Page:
An interesting article on Bon Appétit really gave me pause yesterday. I highly recommend giving it a read. Apparently, Americans let 25 billion pounds of produce go to waste in 2010. There are very high aesthetic standards in place that decide which fruits and vegetables make it to the supermarket shelves. Even if an ‘uglier’ strawberry or tomato is more flavorful or nutritious, it gets tossed out. Frequently, the discarded food goes straight to a landfill instead of to sellers or to the hungry.
“You’d be surprised. Unfortunately, the reality is that it most often fills dumpsters…In major agricultural areas, landfills are brimming with produce…Say [a farm] process[es] a million pounds of lettuce a day. They’re pretty good at forecasting, but they may harvest 1 percent too much. That’s 1 percent, but 1 percent is still 10,000 pounds of lettuce. They need that off of their dock by the next day, because they’ll have a whole new shipment of lettuce coming in. Often the quickest and easiest thing to do is just send it to a landfill.” – Dana Gunders, Natural Resources Defense Council (Bon Appétit)
Gunders praised a California peach farmer who makes the difficult effort to donate half his “undesirable” crop (which is about 200,000 pounds a week) to a food bank, and the other half to a dairy farmer for feed. But the cost to transport all that fruit is high, even though there are so many people who need it. She also made the point that based on farmers markets, consumers surely are more willing to accept imperfect-looking fruit than supermarkets think we are.
The article’s author quotes Doug Rauch, former president of Trader Joe’s and founder of Daily Table:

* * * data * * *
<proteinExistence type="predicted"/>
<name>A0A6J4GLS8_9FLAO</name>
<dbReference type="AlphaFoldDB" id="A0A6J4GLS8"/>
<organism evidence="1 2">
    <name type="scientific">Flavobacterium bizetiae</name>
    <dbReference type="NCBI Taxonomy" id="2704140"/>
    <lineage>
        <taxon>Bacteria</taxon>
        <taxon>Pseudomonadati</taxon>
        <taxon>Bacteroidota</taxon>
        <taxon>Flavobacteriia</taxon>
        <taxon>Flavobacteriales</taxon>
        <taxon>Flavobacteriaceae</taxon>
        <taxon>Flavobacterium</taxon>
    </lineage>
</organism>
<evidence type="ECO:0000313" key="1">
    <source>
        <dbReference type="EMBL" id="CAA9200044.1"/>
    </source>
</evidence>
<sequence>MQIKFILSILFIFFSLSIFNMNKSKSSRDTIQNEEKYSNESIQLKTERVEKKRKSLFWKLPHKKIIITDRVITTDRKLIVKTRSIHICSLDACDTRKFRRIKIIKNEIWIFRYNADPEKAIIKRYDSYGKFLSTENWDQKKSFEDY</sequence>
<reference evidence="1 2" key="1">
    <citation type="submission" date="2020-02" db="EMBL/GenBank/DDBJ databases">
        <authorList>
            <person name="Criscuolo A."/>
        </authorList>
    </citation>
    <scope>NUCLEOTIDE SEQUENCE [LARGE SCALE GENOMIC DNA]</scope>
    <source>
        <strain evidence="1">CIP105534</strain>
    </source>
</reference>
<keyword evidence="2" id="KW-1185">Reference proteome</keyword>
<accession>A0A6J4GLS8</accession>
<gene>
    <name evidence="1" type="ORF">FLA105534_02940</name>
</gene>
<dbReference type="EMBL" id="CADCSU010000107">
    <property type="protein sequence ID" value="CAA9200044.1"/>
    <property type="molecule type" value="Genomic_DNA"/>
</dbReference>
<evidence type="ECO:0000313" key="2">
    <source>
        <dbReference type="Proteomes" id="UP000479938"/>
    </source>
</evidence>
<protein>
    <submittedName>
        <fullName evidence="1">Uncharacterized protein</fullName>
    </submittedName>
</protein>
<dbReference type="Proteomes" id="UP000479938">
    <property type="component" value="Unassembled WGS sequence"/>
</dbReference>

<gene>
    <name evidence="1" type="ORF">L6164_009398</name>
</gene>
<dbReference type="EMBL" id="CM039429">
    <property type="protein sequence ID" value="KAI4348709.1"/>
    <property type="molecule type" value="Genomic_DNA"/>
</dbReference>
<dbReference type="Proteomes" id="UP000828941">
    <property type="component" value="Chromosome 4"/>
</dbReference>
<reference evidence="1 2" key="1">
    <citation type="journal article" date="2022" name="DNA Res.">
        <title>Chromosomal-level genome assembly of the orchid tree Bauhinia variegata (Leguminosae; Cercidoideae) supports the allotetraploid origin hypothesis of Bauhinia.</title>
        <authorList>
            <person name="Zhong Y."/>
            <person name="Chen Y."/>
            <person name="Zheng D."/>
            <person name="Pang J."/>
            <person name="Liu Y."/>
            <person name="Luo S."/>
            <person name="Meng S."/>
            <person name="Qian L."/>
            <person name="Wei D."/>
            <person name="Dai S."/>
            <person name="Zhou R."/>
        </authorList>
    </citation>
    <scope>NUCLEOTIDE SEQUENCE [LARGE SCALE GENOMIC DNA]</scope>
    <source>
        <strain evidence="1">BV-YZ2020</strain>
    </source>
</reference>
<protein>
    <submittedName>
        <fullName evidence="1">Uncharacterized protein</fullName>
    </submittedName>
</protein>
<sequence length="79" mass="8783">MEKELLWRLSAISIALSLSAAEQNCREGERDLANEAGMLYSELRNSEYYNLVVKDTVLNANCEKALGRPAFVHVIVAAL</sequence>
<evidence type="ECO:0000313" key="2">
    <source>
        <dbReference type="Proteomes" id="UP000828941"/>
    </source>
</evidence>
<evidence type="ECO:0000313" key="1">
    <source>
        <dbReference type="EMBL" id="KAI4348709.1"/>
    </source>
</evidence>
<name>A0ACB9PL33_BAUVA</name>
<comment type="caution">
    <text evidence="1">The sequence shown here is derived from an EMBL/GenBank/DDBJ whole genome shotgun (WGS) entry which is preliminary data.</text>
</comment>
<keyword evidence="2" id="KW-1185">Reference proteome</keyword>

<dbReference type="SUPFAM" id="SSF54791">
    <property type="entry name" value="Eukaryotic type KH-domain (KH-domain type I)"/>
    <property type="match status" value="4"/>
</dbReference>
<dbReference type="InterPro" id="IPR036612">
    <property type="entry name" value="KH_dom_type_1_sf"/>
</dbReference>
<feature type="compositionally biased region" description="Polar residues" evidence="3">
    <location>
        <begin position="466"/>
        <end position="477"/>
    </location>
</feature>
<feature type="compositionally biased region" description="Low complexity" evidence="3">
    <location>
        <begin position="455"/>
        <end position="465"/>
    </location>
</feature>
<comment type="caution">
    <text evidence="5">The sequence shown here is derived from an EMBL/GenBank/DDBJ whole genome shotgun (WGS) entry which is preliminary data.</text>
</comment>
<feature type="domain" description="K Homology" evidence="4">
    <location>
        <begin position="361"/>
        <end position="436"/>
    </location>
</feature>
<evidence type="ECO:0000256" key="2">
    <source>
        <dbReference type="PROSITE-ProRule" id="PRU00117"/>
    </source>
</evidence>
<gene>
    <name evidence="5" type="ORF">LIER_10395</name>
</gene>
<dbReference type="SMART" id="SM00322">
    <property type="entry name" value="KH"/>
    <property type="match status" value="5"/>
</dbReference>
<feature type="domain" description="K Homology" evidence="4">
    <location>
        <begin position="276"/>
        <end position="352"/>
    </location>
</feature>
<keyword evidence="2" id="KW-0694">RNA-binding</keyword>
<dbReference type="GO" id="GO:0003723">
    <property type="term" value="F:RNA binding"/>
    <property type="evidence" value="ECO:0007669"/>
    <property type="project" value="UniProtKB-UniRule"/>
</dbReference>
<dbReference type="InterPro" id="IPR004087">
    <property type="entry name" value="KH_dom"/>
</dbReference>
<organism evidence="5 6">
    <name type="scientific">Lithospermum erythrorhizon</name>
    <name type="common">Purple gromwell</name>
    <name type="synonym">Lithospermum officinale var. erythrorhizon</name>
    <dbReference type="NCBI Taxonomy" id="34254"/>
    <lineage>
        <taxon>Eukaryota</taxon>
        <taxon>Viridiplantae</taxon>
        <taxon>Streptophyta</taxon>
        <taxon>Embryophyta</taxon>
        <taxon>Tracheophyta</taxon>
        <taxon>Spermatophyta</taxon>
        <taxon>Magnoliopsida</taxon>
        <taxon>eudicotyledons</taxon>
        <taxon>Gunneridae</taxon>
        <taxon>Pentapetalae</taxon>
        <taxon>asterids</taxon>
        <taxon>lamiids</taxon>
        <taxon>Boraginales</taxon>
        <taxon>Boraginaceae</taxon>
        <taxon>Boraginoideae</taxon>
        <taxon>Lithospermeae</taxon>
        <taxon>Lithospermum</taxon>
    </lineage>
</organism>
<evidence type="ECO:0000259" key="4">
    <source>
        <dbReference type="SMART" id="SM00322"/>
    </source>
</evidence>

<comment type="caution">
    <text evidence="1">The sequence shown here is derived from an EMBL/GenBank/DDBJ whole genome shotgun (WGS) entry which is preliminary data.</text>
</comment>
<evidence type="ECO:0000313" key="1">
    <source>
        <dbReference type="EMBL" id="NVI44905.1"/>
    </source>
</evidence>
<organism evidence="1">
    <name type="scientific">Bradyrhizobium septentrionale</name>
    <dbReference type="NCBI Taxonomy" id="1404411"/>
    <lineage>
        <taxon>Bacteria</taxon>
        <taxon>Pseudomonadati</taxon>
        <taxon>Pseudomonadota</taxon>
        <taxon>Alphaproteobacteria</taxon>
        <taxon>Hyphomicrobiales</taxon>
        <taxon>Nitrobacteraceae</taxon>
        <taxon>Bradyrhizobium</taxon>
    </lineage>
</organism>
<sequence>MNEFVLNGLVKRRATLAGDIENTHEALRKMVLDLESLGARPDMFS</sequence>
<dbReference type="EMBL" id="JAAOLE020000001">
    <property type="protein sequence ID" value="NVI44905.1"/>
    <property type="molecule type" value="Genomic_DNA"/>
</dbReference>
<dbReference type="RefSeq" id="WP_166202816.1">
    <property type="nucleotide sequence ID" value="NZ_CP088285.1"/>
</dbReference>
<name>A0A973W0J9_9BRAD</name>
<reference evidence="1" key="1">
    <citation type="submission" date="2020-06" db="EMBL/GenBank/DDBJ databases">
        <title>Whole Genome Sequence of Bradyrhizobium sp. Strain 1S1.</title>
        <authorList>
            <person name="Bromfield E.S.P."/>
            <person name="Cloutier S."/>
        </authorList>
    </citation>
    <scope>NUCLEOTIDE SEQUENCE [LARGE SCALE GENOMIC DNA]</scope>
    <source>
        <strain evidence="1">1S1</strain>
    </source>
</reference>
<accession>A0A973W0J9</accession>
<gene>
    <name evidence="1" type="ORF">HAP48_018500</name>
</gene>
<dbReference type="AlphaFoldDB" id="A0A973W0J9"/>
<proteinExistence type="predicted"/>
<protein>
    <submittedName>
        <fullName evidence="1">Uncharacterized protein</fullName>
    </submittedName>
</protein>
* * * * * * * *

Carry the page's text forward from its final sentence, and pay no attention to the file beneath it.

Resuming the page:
“There are two situations in which people suspend the need to have perfect-looking fruits and vegetables. One is in farmers’ markets. Much of the product [there] wouldn’t have made it through a Whole Foods inspection line, but at the farmers’ markets, those qualities are prized. People think it’s ‘authentic.’…You could have the weirdest, funkiest produce there is, and the moment you call it an heirloom variety, people go nuts for it.” (Bon Appétit)
It sounds like we need more access to imperfect produce. For the time being, local CSAs can help, because the crop gets distributed no matter what it looks like. (Try JBG or Urban Acres.) Who says that only perfectly round, evenly red tomatoes are the only acceptable ones, anyway?
There is some good news in that a few companies are taking up the torch to prevent food waste. A French supermarket called Intermarché launched an initiative called Inglorious Fruits & Vegetables to sell ugly produce at a 30% discount. Their ads are great (see below). Here is a story about the supermarket and what it’s doing.